“Never Enough!” The singer echoes and re-echoes this refrain throughout the song. My daughter’s friend loves this song from The Greatest Showman, and the pair of them often listen to it. It even reverberates down from the bath from time to time. I found this refrain so utterly annoying, making me think of the modern consumerist culture where more is never enough, and everywhere we look advertisers are constantly showing us how to be dissatisfied with the enormous choices and resources we already have. The more we have, the more we want, and the less satisfied we become.
In my frustration, I looked up the lyrics on Google. What I saw was quite different. Context really is everything. In my mind, the song went from “anthem of greed” to “poignant invitation and realisation people matter most”. The transformative words, at the very start (and interestingly NOT repeated) were
“Will you share this with me?
‘Cause darling, without you…”
I still dislike the song! But it made me reflect on several things.
Firstly: Context is everything. Without it, everything risks being misunderstood, misrepresented, or even deliberately twisted to destroy the very thing it is supposed to create.
Secondly: Human greed can be insatiable – if our viewpoint is scarcity and selfishness. If we begin from a perspective of “my survival at any cost” then we’re on a race to the bottom, and the route will be littered with the bodies of the dead and destroyed.
Thirdly: Love matters most. Without love, without the important “others” in our lives, life actually becomes pretty bleak and depressing, and all the “stuff” in the world can’t make up for that achingly hollow emptiness and absence. We can pretend, but we’re just lying to ourselves.
The problem is that our circles of love are very rarely neat and confined. Friendships and relationships overlap and spread an ever-widening net, like ripples in a pond. It’s been said that there’s no more than six degrees of separation between any two people on this entire planet! Six is a very small number. Through that tiny number, eight billion people are all interconnected. And yet we so often act as if people outside of our tiny personal circle don’t exist, don’t impact us, and as if our consumer insatiability doesn’t impact them.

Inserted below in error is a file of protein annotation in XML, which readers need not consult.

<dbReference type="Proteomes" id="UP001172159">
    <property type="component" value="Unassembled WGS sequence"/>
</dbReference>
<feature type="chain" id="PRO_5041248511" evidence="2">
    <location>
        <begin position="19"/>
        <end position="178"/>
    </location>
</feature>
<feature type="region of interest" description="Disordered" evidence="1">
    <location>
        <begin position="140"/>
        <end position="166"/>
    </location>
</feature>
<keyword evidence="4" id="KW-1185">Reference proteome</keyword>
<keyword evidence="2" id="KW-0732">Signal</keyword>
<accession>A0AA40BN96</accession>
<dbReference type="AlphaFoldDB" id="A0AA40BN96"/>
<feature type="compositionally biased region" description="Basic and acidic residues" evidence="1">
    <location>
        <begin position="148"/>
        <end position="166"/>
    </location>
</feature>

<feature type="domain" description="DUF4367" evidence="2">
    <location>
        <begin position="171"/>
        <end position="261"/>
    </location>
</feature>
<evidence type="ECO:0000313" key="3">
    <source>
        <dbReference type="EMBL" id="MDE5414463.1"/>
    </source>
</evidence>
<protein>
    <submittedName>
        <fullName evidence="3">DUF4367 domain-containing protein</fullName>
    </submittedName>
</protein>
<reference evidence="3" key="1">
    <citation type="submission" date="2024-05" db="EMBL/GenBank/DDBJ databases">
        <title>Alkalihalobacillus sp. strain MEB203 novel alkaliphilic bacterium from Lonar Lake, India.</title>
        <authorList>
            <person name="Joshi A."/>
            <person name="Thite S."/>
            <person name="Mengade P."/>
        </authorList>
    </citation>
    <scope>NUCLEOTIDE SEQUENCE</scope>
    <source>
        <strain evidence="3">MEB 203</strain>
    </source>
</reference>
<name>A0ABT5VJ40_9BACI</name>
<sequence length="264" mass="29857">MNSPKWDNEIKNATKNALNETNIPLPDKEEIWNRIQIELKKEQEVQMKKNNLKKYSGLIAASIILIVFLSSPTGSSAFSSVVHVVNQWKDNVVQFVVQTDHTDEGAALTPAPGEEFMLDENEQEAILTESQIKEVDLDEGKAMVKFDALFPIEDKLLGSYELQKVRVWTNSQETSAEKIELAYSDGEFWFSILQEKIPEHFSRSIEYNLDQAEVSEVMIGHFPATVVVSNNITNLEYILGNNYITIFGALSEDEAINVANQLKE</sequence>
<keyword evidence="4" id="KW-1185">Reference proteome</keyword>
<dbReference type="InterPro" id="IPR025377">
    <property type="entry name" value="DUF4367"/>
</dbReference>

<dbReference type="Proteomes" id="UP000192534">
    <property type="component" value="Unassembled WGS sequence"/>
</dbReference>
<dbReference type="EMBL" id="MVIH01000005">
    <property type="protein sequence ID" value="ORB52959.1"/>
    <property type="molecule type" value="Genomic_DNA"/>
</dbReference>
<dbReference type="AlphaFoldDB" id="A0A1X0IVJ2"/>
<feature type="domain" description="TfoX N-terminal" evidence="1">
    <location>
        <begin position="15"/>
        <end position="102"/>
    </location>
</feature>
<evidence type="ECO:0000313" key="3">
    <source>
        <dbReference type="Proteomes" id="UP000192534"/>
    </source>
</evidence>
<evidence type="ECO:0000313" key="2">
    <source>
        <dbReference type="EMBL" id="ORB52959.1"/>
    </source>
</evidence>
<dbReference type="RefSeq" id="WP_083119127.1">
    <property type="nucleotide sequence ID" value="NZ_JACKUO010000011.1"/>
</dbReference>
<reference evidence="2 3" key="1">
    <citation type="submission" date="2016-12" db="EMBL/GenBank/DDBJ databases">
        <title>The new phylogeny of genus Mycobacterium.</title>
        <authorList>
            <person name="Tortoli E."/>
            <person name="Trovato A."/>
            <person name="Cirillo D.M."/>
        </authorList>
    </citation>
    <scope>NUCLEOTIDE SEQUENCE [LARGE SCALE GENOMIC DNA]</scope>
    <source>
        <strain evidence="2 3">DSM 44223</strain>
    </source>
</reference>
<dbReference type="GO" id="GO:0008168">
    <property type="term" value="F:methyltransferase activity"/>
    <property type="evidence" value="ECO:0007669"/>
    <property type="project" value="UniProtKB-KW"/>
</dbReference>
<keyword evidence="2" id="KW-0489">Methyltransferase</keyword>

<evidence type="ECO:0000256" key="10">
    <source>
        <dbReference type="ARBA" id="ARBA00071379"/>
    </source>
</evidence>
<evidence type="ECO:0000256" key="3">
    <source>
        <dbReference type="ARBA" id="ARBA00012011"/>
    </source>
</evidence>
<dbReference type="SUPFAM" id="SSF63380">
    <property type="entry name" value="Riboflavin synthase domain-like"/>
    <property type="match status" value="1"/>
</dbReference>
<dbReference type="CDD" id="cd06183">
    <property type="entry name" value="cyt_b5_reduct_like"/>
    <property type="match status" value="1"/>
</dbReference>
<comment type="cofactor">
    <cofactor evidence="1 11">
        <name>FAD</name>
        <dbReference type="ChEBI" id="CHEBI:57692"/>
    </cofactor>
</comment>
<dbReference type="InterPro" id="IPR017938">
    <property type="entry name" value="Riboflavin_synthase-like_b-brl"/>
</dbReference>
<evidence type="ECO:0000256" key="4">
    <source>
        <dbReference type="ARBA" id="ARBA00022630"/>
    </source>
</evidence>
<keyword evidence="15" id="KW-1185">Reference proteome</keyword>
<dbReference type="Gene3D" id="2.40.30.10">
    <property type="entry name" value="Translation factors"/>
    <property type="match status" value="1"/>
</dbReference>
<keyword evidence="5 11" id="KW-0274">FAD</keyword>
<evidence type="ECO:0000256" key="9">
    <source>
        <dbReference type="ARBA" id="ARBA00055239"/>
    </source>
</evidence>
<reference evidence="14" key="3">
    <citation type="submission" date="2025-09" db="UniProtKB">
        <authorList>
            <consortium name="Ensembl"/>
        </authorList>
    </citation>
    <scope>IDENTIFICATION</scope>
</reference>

Jesus makes a very valid point about the “never enough” mentality of humans. Criticised yet again by the religious elite (honestly, you have to love the fact that God himself wasn’t good enough for the religious people in charge!), Jesus says (Matthew 11.16-19):
16 “To what can I compare this generation? They are like children sitting in the marketplaces and calling out to others:
17 “‘We played the pipe for you,
and you did not dance;
we sang a dirge,
and you did not mourn.’
18 For John came neither eating nor drinking, and they say, ‘He has a demon.’ 19 The Son of Man came eating and drinking, and they say, ‘Here is a glutton and a drunkard, a friend of tax collectors and sinners.’ But wisdom is proved right by her deeds.”
Religion, in Jesus’ day, had become a burden, and whatever you did, something was guaranteed to be wrong in some respect. It was indeed “never enough.” And it’s true that if we’re trying to please God – or even other people – in our own strength and capabilities, we will always fail, and our best efforts will never be enough. And if we are trying to find satisfaction for our eternal souls in consumerism and material items, we will always be dissatisfied, and more will never be enough.
There is, thank God, a remedy for this. At the same time as exposing the cruel wound of the echoing emptiness and insatiability of human nature, Jesus offers the healing salve (Matthew 11.28-30):
28 “Come to me, all you who are weary and burdened, and I will give you rest. 29 Take my yoke upon you and learn from me, for I am gentle and humble in heart, and you will find rest for your souls. 30 For my yoke is easy and my burden is light.”
If you want your soul to feel satisfied, for your true yearning to be met, then Jesus is the answer. Nothing else, and no one else, will ever fill the restless, searching, yawning chasm that is at the centre of the human heart. St Augustine famously, and rightly, said, “our hearts are restless until they rest in thee.”
Once we have found the true answer to that restless yearning within us, “stuff” takes its proper place again, adverts for the latest “must have” product can elicit a laugh or curiosity instead of burning desire. And shopping and material goods become fun or functional, but not therapy or an addiction.
In Jesus, the refrain of “never enough” is countered by those words from the Cross (John 19.30): “It is finished.”